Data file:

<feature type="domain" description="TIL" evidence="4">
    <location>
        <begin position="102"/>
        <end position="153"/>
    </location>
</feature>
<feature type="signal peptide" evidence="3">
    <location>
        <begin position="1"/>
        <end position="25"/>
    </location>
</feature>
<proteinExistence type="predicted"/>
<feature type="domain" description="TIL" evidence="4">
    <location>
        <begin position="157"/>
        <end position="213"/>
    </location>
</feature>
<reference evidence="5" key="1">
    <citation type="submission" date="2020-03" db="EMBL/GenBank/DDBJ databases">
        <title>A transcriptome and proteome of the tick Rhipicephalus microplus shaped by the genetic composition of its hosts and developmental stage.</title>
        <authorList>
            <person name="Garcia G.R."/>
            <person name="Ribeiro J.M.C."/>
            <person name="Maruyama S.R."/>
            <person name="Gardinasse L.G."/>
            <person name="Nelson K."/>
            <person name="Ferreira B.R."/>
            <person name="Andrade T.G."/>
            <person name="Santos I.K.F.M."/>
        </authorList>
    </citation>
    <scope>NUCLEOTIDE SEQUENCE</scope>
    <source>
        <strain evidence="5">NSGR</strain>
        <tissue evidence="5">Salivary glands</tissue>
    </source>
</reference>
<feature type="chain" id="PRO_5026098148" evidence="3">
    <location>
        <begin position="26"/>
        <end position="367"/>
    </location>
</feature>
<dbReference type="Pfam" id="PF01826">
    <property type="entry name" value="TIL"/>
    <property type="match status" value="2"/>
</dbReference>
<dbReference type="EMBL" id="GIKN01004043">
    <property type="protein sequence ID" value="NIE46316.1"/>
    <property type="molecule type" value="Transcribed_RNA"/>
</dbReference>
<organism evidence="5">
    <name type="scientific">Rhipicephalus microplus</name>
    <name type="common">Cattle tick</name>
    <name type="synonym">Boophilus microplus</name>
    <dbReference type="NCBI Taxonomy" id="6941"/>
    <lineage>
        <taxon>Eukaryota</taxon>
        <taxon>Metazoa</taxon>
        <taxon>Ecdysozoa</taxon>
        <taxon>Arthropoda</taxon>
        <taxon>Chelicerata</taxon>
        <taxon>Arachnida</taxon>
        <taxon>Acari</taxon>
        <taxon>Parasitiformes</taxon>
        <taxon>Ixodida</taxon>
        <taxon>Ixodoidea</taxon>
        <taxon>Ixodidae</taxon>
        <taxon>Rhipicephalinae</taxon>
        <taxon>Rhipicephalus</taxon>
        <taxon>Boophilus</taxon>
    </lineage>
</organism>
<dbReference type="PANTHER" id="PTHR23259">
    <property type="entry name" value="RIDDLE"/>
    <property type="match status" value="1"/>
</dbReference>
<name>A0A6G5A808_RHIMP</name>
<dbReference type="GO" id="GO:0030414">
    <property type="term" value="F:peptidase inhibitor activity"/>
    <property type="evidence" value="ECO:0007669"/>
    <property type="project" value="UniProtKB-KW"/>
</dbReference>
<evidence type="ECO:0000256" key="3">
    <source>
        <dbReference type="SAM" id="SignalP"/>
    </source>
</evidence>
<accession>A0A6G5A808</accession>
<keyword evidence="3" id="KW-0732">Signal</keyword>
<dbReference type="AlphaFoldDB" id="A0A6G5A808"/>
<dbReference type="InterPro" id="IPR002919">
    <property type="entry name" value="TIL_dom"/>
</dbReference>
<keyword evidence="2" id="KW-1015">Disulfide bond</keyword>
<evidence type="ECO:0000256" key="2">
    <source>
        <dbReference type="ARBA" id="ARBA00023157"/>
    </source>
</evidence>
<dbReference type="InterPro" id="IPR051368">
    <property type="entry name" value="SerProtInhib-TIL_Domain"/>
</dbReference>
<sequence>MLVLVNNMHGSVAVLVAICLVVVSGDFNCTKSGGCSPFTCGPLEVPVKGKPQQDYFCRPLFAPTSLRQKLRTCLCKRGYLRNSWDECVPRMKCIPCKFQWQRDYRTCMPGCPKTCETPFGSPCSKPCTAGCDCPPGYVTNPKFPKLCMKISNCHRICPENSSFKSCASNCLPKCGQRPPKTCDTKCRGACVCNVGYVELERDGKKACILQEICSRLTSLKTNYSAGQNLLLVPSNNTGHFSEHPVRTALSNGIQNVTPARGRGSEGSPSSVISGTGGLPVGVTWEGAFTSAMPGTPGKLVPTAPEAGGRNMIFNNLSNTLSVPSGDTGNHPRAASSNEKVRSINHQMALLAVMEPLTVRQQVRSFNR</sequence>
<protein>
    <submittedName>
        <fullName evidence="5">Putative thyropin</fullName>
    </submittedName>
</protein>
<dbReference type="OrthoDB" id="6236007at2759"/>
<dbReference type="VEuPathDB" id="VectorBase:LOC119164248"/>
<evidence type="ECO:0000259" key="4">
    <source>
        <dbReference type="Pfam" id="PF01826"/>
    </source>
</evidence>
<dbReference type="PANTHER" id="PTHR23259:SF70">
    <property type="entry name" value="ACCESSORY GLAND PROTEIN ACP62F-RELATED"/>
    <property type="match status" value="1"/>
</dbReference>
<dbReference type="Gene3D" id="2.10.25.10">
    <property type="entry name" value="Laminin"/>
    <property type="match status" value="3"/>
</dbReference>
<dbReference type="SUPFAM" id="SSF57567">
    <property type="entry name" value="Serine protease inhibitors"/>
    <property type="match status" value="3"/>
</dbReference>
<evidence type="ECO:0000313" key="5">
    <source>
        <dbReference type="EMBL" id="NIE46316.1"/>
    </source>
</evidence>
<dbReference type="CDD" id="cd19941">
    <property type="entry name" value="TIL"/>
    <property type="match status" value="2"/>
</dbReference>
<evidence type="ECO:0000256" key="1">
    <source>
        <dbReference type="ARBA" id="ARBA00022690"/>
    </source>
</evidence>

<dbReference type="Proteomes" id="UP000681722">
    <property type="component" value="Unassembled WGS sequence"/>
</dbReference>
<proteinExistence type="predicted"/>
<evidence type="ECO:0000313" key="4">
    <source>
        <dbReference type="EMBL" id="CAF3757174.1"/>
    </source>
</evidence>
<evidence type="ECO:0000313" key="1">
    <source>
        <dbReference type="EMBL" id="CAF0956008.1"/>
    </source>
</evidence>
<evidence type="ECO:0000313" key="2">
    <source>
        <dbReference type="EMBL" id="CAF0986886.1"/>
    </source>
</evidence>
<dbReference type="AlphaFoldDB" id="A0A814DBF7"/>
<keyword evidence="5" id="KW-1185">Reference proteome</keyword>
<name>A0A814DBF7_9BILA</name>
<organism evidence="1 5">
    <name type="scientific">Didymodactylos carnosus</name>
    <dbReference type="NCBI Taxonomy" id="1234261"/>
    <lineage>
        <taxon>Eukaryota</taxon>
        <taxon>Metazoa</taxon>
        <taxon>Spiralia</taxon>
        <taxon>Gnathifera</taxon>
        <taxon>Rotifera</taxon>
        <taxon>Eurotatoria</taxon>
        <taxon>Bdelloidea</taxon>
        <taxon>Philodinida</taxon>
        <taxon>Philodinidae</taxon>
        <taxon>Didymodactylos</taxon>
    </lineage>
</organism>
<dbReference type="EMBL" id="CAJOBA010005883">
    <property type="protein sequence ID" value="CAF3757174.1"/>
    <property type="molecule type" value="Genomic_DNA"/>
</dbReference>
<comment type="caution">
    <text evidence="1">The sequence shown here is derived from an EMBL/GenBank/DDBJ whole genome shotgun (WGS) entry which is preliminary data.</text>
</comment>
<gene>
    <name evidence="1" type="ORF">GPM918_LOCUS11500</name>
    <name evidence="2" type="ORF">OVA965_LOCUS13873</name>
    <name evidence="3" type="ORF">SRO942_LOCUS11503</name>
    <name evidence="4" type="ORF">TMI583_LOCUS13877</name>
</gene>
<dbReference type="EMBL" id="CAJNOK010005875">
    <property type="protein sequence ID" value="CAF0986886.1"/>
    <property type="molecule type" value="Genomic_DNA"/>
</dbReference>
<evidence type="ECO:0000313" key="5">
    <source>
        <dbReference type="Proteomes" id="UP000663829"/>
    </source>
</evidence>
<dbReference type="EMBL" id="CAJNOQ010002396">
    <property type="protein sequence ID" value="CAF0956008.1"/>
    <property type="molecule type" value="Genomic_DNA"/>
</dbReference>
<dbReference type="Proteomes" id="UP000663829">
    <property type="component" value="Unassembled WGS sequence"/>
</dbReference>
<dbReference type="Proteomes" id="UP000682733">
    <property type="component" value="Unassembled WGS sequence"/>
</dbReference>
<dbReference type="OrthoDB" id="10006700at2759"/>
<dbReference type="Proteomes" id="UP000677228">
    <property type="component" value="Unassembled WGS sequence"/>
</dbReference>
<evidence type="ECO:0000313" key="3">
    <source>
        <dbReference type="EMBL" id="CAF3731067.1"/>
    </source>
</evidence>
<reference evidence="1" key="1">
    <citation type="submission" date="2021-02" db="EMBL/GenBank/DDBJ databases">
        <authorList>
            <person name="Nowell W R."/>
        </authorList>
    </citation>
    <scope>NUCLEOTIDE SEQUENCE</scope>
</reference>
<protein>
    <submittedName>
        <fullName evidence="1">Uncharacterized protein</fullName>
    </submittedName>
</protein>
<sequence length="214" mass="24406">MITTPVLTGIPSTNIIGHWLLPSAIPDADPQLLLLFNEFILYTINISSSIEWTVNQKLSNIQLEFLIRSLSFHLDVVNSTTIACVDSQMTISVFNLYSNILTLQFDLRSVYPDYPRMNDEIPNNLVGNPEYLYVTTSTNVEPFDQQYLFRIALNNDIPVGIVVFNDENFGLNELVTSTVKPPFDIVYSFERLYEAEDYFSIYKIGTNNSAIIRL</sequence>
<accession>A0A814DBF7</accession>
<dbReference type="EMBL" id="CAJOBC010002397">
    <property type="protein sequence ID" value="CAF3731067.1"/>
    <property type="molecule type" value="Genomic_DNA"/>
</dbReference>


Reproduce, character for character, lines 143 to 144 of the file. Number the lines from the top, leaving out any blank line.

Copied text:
    </source>
</evidence>